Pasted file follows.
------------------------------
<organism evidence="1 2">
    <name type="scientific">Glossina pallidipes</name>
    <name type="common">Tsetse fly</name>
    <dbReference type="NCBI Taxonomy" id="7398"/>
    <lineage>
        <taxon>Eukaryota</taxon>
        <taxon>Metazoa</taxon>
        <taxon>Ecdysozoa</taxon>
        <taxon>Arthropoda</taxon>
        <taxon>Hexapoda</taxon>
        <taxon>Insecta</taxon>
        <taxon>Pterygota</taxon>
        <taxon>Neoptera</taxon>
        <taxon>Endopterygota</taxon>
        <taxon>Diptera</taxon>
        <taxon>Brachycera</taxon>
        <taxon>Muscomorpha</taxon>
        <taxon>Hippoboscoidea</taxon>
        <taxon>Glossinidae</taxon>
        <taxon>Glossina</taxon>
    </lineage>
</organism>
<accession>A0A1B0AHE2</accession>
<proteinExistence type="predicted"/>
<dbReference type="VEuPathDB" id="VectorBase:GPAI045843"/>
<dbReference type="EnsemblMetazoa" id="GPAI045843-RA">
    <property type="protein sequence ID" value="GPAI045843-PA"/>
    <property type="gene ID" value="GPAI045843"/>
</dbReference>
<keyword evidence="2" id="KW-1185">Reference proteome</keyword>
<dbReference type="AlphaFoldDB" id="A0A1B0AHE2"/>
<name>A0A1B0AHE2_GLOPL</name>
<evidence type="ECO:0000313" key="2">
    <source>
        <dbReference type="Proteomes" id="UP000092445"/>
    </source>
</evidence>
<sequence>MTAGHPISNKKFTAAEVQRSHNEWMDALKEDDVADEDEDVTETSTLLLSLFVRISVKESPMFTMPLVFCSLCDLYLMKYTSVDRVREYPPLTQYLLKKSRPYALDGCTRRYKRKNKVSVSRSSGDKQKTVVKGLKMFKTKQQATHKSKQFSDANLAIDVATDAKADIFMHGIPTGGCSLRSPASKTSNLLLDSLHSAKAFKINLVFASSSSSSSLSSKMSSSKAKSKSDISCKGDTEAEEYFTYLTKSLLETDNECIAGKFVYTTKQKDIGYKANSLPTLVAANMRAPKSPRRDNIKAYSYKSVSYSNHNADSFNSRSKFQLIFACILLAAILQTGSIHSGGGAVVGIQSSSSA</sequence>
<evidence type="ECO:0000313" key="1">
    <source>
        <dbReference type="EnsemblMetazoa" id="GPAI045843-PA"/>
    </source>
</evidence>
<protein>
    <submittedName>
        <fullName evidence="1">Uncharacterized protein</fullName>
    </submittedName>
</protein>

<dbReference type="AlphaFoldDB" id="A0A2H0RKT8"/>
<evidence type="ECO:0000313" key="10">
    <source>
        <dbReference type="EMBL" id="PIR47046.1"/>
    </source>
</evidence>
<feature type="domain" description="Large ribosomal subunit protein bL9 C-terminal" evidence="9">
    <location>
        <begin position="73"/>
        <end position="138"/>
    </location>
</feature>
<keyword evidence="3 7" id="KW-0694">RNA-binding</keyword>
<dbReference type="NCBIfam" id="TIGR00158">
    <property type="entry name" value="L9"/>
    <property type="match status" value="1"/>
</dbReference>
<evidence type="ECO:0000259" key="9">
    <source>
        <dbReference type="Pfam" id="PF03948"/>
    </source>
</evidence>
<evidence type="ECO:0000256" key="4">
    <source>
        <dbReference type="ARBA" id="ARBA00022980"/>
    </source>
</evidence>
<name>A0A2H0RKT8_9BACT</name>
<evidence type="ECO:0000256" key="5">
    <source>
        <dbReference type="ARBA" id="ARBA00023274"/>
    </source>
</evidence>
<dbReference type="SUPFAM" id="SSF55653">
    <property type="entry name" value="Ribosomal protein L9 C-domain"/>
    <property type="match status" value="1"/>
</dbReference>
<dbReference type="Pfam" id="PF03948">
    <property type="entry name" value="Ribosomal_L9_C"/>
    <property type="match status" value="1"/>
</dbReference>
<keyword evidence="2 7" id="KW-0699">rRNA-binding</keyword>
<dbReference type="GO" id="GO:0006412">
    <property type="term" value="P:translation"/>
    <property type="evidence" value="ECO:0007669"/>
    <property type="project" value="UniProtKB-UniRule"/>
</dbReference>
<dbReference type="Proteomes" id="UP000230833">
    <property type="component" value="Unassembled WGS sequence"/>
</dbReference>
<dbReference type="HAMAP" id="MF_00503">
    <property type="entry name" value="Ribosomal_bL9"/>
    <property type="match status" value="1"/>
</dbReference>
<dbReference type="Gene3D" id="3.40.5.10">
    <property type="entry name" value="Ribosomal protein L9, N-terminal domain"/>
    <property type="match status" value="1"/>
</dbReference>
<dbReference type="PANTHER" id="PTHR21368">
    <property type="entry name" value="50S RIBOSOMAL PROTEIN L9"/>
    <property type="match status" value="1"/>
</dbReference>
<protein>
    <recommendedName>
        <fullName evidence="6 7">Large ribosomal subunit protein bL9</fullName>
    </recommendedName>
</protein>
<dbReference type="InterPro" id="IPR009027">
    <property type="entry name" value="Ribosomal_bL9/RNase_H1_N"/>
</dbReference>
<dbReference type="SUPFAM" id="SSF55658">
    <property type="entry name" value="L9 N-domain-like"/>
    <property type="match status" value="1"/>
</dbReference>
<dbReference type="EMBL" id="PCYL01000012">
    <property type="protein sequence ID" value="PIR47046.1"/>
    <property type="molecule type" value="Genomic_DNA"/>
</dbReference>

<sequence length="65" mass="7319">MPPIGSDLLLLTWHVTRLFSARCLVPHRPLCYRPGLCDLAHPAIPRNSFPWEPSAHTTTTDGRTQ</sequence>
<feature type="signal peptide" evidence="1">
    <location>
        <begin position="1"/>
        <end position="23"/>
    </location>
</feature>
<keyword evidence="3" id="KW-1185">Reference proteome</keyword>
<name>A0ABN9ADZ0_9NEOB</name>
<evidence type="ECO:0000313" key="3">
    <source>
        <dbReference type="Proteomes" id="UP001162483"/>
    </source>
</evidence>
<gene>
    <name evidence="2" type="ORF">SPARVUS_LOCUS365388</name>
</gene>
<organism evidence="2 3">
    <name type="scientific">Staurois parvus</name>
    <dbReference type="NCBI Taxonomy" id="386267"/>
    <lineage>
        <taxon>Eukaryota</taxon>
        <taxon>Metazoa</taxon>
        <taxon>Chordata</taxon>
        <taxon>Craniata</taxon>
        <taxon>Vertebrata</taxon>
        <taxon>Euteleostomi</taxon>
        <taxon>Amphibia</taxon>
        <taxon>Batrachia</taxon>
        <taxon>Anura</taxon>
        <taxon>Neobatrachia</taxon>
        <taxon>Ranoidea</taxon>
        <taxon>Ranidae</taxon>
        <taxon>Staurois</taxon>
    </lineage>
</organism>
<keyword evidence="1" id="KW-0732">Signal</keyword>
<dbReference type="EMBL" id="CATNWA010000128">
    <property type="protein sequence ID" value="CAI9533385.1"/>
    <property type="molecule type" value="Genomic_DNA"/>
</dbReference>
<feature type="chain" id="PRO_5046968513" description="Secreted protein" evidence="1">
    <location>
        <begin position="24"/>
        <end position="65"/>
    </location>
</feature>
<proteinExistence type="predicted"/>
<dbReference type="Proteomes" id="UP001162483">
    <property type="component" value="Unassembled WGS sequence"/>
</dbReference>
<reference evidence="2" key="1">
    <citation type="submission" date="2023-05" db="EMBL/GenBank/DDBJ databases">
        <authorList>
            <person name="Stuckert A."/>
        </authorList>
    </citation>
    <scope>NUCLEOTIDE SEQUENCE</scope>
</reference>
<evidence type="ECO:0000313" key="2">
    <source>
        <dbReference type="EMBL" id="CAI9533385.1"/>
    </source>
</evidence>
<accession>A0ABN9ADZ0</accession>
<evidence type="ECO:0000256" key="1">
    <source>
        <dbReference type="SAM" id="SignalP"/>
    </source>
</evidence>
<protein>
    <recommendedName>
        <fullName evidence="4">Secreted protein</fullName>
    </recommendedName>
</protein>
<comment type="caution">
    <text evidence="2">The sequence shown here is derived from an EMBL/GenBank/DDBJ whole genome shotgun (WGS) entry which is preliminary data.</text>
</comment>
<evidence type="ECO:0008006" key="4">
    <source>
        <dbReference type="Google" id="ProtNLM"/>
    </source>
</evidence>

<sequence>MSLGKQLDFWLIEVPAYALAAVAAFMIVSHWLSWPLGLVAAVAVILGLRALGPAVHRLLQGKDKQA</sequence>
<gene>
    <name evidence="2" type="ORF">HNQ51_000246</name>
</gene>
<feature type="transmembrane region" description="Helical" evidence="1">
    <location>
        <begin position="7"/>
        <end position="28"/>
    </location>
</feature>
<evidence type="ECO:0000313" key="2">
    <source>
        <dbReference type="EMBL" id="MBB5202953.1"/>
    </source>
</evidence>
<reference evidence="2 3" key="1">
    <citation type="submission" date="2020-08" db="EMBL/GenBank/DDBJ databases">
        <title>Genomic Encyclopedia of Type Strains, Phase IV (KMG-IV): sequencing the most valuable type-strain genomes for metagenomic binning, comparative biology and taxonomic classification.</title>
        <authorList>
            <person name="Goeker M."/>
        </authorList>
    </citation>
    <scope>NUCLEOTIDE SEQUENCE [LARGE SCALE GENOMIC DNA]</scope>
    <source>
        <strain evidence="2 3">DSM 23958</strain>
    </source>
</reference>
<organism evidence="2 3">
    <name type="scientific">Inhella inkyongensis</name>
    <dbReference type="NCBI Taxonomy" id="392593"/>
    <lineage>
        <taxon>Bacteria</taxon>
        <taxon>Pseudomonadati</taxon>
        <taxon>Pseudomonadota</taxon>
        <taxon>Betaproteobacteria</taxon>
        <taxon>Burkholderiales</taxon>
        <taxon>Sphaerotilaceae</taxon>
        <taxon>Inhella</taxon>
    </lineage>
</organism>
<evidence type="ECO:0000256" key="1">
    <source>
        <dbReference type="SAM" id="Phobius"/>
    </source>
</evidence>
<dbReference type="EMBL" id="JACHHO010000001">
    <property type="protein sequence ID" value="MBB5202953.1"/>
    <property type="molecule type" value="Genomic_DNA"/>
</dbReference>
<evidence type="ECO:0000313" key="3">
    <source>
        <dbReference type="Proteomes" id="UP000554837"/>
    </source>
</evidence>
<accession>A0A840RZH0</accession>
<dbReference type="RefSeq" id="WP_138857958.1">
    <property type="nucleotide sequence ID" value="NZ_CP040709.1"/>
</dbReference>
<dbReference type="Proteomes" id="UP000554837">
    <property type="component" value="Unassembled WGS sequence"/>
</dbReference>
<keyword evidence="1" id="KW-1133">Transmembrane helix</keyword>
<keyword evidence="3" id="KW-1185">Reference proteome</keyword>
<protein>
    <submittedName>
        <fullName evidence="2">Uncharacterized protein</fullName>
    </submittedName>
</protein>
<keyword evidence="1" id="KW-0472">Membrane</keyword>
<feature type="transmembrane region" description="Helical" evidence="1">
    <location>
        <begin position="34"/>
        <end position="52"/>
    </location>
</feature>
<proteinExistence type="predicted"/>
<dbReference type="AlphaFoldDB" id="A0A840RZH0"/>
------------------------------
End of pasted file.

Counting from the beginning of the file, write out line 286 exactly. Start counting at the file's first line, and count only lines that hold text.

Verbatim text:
<dbReference type="AlphaFoldDB" id="A0A840RZH0"/>